According to the study made by Ford, seventy-nine percent of today’s youngsters are looking forward to learning how to drive a car. Even though the United Kingdom plans to have electric vehicles the only ones sold new in 2030, the youngsters were asked if they had a preference for what will power their first car.
The survey revealed that forty-nine percent want an electric vehicle. Just 17 percent want a combustion-engined vehicle, out of which ten percent claimed to want a diesel, while seven percent wanted a gasoline-engined car.
So yes, Ford has managed to get confirmation that the next generation still wants to drive cars and that almost one in four would still want a car that runs on something other than electricity.
But what about features? What does the dream car of youngsters has to have? Well, the most common reply noted comfortable seats, with 36 percent of respondents wanting those.
That makes a lot of sense, as they probably heard adults complain about seats and comfort for as long as they can remember. We can also relate to the need for comfortable seating, so all manufacturers should take note.
Over a quarter of all respondents asked for a good sound system, which also makes sense today, as it will probably will in the future. Almost a quarter of the youngsters replied that they want their dream first car to have a self-driving ability, which might become possible in 2030. Others requested cars that could fly, vehicles that never got stuck in traffic, as well as cars that can be transformed into a plane/boat/rocket.
Some youngsters wanted a unicorn body shape, four exhausts (we can guess their preferred fuel of the future here), a seat for their cat, racing numbers (that is easily attained), as well as a cooler to keep drinks chill, the ability to go anywhere, TVs in the seats, or even an ice cream machine.
Some kids just said they dreamed of having a car with stripes, a fast car, one with big wheels, or one that has purple, black, and red.
Ford’s Senior Exterior Designer went ahead and drew a concept vehicle that is meant to blend as many desired features as possible. Therefore, we observe big wheels with black spokes, a red body with silver accents that seem to allow the vehicle to fly, an unconventional passenger compartment with indistinguishable features, and a rather traditional front fascia with headlights, air vents, and the Blue Oval.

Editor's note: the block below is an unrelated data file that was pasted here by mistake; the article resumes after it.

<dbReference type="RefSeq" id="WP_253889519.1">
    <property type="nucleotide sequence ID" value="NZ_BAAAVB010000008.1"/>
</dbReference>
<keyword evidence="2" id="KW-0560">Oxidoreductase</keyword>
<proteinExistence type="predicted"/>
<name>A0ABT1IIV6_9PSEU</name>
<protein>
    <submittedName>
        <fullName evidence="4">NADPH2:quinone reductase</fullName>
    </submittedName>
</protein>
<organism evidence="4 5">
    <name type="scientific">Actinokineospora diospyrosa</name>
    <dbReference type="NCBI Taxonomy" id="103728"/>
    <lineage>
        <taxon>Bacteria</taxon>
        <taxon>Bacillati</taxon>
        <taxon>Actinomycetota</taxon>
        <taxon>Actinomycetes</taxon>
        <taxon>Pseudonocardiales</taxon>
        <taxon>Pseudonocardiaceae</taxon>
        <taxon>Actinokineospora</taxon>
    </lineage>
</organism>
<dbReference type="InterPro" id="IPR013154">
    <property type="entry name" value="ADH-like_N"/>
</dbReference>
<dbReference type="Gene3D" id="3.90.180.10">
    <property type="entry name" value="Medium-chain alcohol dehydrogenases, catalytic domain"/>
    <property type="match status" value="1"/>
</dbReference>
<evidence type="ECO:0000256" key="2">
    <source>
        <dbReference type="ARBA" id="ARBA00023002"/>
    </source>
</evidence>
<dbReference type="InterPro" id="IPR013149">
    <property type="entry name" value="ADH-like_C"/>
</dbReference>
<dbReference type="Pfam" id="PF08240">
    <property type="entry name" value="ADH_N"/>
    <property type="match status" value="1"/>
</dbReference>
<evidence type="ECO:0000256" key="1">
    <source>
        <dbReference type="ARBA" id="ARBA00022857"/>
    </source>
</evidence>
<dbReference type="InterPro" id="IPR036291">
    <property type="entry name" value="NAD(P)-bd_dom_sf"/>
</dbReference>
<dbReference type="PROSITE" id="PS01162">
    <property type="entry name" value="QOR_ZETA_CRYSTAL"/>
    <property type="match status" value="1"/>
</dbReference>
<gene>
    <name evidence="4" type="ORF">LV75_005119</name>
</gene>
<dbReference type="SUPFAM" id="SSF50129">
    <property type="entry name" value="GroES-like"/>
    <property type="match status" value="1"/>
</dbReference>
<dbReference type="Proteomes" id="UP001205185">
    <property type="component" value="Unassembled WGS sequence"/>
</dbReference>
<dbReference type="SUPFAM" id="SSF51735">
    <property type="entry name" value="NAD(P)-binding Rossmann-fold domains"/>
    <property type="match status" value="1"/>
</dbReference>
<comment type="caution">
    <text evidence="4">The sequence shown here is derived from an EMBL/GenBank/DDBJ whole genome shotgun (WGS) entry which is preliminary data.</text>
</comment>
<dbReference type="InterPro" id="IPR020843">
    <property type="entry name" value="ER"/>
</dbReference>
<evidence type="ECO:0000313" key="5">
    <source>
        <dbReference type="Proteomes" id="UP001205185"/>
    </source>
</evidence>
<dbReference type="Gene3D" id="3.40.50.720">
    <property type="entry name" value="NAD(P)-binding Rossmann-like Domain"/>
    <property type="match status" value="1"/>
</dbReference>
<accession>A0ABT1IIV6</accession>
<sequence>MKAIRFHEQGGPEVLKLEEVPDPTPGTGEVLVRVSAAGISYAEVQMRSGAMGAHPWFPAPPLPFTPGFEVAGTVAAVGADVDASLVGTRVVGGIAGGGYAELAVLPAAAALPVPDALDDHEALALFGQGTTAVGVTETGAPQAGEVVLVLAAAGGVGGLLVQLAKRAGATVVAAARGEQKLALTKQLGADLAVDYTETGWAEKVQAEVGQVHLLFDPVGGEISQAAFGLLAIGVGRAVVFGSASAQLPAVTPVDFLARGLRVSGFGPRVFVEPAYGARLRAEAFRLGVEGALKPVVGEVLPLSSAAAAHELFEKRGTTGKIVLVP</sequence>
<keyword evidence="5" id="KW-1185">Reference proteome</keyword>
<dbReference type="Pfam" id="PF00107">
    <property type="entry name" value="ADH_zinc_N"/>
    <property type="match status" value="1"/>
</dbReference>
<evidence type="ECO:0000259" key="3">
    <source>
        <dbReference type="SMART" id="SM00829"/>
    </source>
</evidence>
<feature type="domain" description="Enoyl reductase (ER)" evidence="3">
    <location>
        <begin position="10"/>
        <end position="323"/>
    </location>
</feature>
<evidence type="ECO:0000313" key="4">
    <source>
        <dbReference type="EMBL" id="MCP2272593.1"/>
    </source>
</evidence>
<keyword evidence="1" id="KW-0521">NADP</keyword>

The concept does not look half bad, but we are surprised to see it miss out on stripes, racing numbers, and the color purple. It has no exhausts because it is electric, but it could take the owners anywhere (with bigger ground clearance and proper tires, though).
The same study showed that kids view David Attenborough as the leading trailblazer for a more sustainable future. Greta Thunberg, Prince Charles, Swampy (Daniel Marc Hooper), and Caroline Lucas complete the top five.
We are not surprised to see how today’s kids view the future of transportation, and it is nice to see that automakers are struggling to learn more about their hopes and expectations. With that being written, we have made a mental exercise to remember what we dreamt of our first cars when we were their age.
While flight was somehow out of the option, TVs in the seats, four exhausts, a red, or black exterior, and going fast were on our list if we think about it. Stripes and racing numbers would have been a big plus.
So, a future generation of petrol heads is coming, but their status as petrol heads might not be explained by the “petrol” in their description, but rather by their passion for cars and their desire to drive them.
We might need a new term for petrol heads once most cars will become electric, as well as one for when most cars will be self-driving. Hopefully, someone comes up with a term that is just as catchy as petrol head.